Colorado's drought-free summer is now at an end.
The U.S. Drought Monitor on Thursday announced in its monthly update that southwestern Colorado is back in low-level drought, or D0.
The folks who keep an eye on drought conditions at the Colorado Water Conservation Board (CWCB) didn't have anything good to say about it.
"Hi D0. You have not been missed," the CWCB said in a tweet Thursday.
The news means the state is 97% drought-free rather than 100%, which is where Colorado has been for the past month. According to the Colorado Climate Center at Colorado State University, Colorado was the last state to go drought-free this year.
Still, according to a Tuesday presentation for the CWCB's Water Availability Task Force, Colorado's snowpack has done the state well this year by every measure, and spring precipitation means many of the state's reservoirs are full or close to capacity.
The seven reservoirs in southwestern Colorado, tracked by the Natural Resources Conservation Service (NRCS), are at 100% full or nearly so. That's water from the San Miguel, Dolores, Animas and San Juan rivers.
Reservoirs, however, in southern and southeastern Colorado are still well below capacity, according to the NRCS data. Of the 13 reservoirs served by the Arkansas River in southeastern Colorado, seven are at 50% of capacity or below. For the reservoirs served by the Rio Grande, including those in the San Luis Valley, average capacity of its eight reservoirs is around 50%. Rainfall in the Rio Grande basin was 83% of average in June and doesn't show much improvement for July, according to NRCS data.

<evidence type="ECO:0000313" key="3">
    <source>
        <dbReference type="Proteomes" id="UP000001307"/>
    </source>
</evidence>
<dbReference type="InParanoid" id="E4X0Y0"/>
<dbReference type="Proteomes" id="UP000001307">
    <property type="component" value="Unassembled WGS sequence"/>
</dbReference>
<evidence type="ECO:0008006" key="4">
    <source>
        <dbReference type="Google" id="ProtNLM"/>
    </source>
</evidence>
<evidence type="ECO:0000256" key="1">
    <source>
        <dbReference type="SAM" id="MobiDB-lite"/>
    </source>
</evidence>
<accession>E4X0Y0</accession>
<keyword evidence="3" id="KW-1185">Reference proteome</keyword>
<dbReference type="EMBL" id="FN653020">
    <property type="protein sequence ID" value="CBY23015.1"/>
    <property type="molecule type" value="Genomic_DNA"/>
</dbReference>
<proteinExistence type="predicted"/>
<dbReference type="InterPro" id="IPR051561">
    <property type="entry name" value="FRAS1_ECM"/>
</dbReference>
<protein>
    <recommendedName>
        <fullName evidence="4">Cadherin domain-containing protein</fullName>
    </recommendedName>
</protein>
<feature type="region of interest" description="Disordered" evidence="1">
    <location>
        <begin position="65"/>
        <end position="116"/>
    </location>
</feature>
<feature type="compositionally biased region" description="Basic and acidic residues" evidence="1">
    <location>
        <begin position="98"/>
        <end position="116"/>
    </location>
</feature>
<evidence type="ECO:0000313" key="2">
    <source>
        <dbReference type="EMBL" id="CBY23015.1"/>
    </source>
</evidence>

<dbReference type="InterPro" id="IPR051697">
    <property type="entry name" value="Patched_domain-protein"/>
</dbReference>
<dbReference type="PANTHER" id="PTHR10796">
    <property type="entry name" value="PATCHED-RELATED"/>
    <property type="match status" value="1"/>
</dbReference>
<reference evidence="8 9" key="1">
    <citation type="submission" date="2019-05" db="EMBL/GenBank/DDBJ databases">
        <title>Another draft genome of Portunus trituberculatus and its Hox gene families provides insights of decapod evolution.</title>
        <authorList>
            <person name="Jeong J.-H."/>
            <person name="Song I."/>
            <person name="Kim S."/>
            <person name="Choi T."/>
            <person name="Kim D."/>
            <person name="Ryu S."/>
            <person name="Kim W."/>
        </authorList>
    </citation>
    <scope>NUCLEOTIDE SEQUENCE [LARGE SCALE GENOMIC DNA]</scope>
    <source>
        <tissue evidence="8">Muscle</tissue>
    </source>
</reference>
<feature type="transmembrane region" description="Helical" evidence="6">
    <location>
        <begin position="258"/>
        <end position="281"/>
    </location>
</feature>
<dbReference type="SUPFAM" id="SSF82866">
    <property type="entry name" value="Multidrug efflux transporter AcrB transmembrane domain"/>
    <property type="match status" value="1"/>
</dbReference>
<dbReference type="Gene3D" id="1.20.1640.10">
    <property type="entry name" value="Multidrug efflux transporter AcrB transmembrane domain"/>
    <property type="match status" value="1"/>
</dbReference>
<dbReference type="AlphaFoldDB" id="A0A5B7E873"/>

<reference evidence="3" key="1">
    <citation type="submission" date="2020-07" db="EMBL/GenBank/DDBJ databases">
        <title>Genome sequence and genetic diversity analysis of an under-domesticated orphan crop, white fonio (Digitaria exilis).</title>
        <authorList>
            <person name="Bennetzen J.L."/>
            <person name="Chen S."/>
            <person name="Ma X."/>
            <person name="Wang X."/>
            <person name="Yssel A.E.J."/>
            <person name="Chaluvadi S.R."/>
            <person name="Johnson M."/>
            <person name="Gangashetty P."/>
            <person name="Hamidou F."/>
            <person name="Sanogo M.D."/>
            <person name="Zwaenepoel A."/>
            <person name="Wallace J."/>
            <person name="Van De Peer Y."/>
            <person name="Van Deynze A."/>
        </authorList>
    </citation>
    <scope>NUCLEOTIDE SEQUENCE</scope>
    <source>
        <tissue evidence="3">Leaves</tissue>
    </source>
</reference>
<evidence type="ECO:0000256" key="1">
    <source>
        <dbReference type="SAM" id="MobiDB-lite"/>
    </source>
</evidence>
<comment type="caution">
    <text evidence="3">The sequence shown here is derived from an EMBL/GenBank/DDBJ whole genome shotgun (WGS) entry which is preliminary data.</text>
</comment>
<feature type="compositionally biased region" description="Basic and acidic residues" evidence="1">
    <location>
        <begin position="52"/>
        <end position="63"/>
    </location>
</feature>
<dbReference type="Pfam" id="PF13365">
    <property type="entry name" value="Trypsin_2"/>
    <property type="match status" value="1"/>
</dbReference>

The NRCS data also showed precipitation has remained strong for most of the state. The most moisture has hit northwestern Colorado, home to the Yampa, White and North Platte River basins, with precipitation at 214% of average.
The Colorado, the state's largest river and supplier to 40 million people in seven states and Mexico, also had precipitation well above average in June, at 151%. The 10 reservoirs served by the Colorado are nearly full, averaging well above 80% of capacity in June.
June ended with above average precipitation statewide, but July has been very dry across the state, the NRCS reported this week.
The Colorado Climate Center reported Tuesday that June's average temperature was the 42nd coldest for that month on record. The 2018-19 water year, which runs Oct. 1 to Sept. 30, is now the 8th wettest in state history.
Among the standouts: Grand Junction, which is experiencing its wettest year in history, according to the Colorado Climate Center. The state is still in an El Niño weather pattern, meaning above average precipitation for the the next three months for all but the southwestern portion of the state. And summer heat, which held off during June, is now in full force, Climate Center data shows.
Peter Goble of the Climate Center noted Tuesday that "our water supplies are coasting on the wet winter and spring."